Marking the sixtieth anniversary of the overthrow of Iranian Prime Minister Mohammad Mosaddeq, the National Security Archive on Monday posted recently declassified CIA documents on the United States’ role in the controversial operation. American and British involvement in Mosaddeq’s ouster has long been public knowledge, but this posting includes what is believed to be the CIA’s first formal acknowledgement that the agency helped to plan and execute the coup. Today on Tell Somebody, host Tom Klammer is pleased to speak with National Security Archive fellow Malcolm Byrne.

The explicit reference to the CIA’s role appears in a copy of an internal history, The Battle for Iran, dating from the mid-1970s. The agency released a heavily excised version of the account in 1981 in response to an ACLU lawsuit, but it blacked out all references to TPAJAX, the code name for the U.S.-led operation. Those references appear in the latest release. Additional CIA materials posted today include working files from Kermit Roosevelt, the senior CIA officer on the ground in Iran during the coup. They provide new specifics as well as insights into the intelligence agency’s actions before and after the operation.

The 1953 coup remains a topic of global interest because so much about it is still under intense debate. Even fundamental questions — who hatched the plot, who ultimately carried it out, who supported it inside Iran, and how did it succeed — are in dispute.

The issue is more than academic. Political partisans on all sides, including the Iranian government, regularly invoke the coup to argue whether Iran or foreign powers are primarily responsible for the country’s historical trajectory, whether the United States can be trusted to respect Iran’s sovereignty, or whether Washington needs to apologize for its prior interference before better relations can occur.

About the guest:

Malcolm Byrne, Deputy Director and Director of Research, has worked at the Archive since 1986, and since 1990 has supervised the research process of identifying and obtaining documentation for the Archive’s collections. He currently directs the Openness in Russia and Eastern Europe Project, and the U.S.-Iran Relations Project, both of which promote multinational and multi-archival approaches to the study of recent, controversial historical events. Previously, he served as co-director of the Iran-contra documentation project, and coordinated the Archive’s project on U.S.-Soviet relations during the Cold War.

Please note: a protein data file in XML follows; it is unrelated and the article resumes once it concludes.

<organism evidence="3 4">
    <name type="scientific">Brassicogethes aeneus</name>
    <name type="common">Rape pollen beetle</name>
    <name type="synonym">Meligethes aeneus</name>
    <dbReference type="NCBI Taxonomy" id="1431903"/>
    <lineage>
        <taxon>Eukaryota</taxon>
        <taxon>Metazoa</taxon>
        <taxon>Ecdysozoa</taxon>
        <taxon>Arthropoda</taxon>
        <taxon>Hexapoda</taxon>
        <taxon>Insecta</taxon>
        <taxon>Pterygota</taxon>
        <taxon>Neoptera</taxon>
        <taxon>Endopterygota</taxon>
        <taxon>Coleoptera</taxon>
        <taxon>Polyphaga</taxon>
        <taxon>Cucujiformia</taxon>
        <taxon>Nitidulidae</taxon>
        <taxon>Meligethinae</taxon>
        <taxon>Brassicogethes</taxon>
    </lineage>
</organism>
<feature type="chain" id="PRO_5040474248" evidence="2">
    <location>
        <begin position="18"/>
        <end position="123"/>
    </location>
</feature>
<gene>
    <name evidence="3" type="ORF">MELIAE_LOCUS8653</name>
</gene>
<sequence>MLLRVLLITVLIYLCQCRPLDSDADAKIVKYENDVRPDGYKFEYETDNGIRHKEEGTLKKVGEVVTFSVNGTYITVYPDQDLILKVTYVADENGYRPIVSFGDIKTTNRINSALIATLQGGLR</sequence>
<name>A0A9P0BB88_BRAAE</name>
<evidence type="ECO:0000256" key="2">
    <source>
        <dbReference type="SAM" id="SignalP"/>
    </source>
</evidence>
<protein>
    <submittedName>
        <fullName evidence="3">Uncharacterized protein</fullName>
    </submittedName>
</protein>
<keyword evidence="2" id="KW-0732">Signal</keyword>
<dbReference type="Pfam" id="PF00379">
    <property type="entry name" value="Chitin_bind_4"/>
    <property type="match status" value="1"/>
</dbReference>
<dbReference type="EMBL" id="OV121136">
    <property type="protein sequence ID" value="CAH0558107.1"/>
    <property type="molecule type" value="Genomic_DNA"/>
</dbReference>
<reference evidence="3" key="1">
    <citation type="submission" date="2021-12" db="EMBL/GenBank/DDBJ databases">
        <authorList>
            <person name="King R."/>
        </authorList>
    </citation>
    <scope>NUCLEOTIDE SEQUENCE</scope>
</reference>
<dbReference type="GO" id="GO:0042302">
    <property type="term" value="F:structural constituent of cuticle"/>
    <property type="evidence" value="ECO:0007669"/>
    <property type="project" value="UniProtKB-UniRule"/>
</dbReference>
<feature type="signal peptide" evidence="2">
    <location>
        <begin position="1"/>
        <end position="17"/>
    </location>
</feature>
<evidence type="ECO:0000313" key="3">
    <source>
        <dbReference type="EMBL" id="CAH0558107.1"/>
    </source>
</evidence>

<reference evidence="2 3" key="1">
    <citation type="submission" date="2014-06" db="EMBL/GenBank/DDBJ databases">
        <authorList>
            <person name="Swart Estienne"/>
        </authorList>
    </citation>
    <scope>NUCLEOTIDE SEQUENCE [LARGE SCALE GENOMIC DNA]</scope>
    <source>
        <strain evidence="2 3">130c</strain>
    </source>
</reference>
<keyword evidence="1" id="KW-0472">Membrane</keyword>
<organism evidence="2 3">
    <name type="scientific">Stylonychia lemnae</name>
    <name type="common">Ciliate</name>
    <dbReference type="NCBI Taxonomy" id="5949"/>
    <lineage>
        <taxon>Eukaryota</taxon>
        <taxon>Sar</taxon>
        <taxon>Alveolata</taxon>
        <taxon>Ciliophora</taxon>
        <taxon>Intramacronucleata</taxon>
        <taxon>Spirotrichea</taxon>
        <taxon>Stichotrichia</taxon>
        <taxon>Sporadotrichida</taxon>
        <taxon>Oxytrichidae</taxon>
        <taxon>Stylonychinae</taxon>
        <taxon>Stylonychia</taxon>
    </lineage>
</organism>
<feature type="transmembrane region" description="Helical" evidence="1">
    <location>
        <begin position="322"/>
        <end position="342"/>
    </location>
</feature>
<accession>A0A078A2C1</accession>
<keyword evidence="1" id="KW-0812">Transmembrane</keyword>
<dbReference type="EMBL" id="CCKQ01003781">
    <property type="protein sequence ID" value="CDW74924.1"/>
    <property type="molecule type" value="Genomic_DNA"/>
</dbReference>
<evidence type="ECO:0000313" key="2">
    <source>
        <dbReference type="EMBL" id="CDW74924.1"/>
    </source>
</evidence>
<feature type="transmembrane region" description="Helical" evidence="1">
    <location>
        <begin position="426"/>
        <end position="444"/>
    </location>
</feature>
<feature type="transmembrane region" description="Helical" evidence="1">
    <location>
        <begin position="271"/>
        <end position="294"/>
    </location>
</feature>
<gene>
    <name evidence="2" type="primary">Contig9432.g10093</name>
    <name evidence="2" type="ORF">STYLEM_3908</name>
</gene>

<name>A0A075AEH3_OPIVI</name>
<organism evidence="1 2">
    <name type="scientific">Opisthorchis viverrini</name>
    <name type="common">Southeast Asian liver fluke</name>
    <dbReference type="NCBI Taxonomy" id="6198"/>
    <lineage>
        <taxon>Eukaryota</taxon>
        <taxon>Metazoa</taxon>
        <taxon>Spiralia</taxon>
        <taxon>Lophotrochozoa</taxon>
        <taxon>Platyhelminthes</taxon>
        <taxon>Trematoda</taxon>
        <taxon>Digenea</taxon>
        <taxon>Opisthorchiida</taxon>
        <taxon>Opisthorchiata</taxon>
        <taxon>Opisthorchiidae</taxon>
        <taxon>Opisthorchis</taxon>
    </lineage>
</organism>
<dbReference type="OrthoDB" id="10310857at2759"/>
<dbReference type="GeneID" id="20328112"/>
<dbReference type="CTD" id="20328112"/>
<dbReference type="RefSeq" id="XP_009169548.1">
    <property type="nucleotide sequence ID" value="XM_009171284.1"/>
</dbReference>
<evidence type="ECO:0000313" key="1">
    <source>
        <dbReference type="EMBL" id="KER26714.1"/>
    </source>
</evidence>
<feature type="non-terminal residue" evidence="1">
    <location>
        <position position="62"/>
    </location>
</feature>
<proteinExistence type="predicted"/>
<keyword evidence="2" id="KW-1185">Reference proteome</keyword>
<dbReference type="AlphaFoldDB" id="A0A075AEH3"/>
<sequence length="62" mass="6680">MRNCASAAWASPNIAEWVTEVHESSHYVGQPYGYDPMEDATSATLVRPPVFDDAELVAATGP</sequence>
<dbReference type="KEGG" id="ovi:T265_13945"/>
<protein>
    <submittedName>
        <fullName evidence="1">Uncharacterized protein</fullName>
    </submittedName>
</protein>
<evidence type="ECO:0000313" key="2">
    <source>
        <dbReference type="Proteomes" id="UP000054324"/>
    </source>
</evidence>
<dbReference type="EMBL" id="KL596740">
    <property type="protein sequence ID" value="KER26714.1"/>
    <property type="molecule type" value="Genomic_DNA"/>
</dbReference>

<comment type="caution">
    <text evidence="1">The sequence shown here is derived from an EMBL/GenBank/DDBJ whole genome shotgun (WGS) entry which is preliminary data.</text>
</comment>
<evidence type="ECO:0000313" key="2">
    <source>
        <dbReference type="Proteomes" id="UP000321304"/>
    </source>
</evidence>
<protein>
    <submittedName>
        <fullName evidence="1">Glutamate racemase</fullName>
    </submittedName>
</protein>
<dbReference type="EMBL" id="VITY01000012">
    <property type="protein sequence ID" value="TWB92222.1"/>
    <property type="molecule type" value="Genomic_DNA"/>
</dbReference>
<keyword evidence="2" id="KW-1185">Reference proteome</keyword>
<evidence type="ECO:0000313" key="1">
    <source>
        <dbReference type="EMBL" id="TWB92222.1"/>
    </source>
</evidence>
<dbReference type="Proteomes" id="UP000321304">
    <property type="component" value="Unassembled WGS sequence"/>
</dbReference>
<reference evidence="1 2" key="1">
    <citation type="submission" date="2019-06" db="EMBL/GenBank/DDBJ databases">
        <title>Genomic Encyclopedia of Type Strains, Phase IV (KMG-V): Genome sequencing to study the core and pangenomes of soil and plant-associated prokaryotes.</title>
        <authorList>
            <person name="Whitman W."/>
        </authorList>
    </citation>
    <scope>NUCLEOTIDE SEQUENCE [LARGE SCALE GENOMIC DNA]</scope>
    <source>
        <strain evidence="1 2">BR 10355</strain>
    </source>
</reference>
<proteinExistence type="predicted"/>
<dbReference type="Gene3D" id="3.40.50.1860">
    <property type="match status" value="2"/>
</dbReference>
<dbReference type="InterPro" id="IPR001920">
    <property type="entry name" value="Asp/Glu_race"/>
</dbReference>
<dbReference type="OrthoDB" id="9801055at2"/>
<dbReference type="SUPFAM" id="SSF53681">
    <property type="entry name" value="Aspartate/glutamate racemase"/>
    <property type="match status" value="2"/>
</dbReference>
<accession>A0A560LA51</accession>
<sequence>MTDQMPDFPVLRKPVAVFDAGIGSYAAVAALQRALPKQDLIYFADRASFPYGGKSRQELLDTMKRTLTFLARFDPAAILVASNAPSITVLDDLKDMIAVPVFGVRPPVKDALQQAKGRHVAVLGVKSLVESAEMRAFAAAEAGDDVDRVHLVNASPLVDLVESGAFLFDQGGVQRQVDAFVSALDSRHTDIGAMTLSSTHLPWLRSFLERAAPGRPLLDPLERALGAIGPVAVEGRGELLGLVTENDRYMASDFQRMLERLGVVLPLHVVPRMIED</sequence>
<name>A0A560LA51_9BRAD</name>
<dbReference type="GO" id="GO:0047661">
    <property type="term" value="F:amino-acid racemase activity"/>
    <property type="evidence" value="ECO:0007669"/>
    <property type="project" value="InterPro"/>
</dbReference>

ON Tell Somebody | August 22, 2013 | 9:00 am

National Security Archive’s Declassified Documents and Much More

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Marking the sixtieth anniversary of the overthrow of Iranian Prime Minister Mohammad Mosaddeq, the National Security Archive on Monday posted recently declassified CIA documents on the United States’ role in the controversial operation. American and British involvement in Mosaddeq’s ouster has long been public knowledge, but this posting includes what is believed to be the CIA’s first formal acknowledgement that the agency helped to plan and execute the coup. Today on Tell Somebody, host Tom Klammer is pleased to speak with National Security Archive fellow Malcolm Byrne.

The explicit reference to the CIA’s role appears in a copy of an internal history, The Battle for Iran, dating from the mid-1970s. The agency released a heavily excised version of the account in 1981 in response to an ACLU lawsuit, but it blacked out all references to TPAJAX, the code name for the U.S.-led operation. Those references appear in the latest release. Additional CIA materials posted today include working files from Kermit Roosevelt, the senior CIA officer on the ground in Iran during the coup. They provide new specifics as well as insights into the intelligence agency’s actions before and after the operation.

The 1953 coup remains a topic of global interest because so much about it is still under intense debate. Even fundamental questions — who hatched the plot, who ultimately carried it out, who supported it inside Iran, and how did it succeed — are in dispute.

The issue is more than academic. Political partisans on all sides, including the Iranian government, regularly invoke the coup to argue whether Iran or foreign powers are primarily responsible for the country’s historical trajectory, whether the United States can be trusted to respect Iran’s sovereignty, or whether Washington needs to apologize for its prior interference before better relations can occur.

About the guest:

Malcolm Byrne, Deputy Director and Director of Research, has worked at the Archive since 1986, and since 1990 has supervised the research process of identifying and obtaining documentation for the Archive’s collections. He currently directs the Openness in Russia and Eastern Europe Project, and the U.S.-Iran Relations Project, both of which promote multinational and multi-archival approaches to the study of recent, controversial historical events. Previously, he served as co-director of the Iran-contra documentation project, and coordinated the Archive’s project on U.S.-Soviet relations during the Cold War.

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